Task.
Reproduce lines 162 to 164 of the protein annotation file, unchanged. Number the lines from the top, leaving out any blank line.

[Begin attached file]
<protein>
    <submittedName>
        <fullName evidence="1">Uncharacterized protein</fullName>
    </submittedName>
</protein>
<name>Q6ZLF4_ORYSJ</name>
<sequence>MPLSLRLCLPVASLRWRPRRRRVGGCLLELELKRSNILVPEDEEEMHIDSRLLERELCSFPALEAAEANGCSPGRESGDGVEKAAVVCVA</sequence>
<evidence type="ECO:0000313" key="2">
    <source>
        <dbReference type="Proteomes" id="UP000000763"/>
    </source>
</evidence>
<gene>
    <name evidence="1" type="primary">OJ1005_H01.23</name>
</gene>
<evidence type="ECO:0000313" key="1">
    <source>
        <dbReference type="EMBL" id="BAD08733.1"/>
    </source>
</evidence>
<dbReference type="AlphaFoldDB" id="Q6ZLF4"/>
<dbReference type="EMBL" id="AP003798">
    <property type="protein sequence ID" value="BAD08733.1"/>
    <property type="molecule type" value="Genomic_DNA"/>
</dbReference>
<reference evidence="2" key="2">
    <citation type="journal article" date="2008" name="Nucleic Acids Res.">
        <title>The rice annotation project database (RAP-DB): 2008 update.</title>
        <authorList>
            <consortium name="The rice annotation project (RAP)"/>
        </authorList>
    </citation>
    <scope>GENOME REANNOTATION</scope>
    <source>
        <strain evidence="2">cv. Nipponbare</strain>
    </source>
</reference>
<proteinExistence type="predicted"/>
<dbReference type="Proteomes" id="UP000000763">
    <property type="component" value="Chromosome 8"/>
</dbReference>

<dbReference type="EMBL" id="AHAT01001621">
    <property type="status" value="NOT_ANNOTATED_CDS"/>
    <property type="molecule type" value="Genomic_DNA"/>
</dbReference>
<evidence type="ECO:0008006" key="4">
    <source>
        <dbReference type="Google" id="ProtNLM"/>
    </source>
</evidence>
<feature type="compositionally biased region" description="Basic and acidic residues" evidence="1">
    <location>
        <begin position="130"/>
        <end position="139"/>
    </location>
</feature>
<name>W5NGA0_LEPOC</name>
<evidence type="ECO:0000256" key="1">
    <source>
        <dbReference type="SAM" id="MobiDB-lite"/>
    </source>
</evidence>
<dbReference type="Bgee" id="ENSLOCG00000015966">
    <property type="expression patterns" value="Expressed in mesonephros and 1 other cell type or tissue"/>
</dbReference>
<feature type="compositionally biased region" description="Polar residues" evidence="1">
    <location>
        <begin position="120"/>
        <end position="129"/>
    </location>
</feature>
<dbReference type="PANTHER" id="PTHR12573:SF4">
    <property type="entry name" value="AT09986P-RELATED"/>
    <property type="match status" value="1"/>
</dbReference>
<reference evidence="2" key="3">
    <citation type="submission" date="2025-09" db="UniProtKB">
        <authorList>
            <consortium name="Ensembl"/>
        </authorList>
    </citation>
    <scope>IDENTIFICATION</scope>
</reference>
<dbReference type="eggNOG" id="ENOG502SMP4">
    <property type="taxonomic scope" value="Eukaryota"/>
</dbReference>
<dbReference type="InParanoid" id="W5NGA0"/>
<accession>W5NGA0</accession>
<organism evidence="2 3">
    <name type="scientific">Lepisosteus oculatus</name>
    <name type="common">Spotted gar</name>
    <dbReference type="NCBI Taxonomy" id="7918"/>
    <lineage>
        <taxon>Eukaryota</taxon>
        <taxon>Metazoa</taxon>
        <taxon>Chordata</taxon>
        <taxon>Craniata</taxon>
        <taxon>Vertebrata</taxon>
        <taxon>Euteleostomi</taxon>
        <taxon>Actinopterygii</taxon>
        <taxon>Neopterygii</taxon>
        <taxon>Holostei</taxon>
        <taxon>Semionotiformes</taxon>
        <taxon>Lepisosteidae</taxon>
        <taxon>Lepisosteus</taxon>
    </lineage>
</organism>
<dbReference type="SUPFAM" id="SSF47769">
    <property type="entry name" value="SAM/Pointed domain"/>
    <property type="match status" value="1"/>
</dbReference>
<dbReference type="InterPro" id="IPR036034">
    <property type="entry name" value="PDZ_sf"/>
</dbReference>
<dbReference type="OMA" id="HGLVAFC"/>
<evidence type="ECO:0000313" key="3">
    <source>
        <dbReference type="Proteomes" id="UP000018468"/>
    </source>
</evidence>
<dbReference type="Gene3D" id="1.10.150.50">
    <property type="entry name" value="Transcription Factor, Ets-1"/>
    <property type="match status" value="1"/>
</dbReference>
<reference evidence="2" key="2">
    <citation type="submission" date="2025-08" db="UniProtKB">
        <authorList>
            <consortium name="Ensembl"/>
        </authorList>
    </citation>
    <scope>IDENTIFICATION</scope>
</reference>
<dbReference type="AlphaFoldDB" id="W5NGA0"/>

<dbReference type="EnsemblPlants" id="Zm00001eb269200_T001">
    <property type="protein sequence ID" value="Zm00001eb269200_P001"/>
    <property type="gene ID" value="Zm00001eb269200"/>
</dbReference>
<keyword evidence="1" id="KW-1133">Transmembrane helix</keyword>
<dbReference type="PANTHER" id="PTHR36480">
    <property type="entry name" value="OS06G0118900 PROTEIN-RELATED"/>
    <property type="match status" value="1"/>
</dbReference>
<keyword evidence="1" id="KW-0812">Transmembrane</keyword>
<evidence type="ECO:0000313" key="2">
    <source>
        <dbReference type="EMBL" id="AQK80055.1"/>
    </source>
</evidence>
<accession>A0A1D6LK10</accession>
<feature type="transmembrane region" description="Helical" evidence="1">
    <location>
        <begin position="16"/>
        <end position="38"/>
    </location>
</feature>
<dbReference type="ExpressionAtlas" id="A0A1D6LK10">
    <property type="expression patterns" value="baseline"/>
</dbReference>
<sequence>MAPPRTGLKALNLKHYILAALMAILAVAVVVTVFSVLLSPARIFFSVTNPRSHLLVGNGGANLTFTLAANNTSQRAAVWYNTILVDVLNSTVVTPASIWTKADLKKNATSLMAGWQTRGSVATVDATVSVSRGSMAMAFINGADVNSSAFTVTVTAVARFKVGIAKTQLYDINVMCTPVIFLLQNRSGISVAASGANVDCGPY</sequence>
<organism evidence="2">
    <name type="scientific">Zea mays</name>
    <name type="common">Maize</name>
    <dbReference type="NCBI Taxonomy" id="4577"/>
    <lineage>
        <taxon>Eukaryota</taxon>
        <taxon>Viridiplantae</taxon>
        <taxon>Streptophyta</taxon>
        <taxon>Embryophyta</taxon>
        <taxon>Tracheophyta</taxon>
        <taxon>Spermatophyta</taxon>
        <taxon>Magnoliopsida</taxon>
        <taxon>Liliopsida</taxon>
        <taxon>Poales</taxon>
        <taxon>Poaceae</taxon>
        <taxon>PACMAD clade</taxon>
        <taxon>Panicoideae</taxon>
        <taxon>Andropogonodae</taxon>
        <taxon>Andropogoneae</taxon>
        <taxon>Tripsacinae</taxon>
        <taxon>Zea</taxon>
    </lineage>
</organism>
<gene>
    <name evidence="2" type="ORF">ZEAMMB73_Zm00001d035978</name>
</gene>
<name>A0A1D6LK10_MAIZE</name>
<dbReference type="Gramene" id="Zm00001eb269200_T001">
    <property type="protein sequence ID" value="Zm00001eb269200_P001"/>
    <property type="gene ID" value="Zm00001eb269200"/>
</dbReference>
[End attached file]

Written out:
    <name type="common">Maize</name>
    <dbReference type="NCBI Taxonomy" id="4577"/>
    <lineage>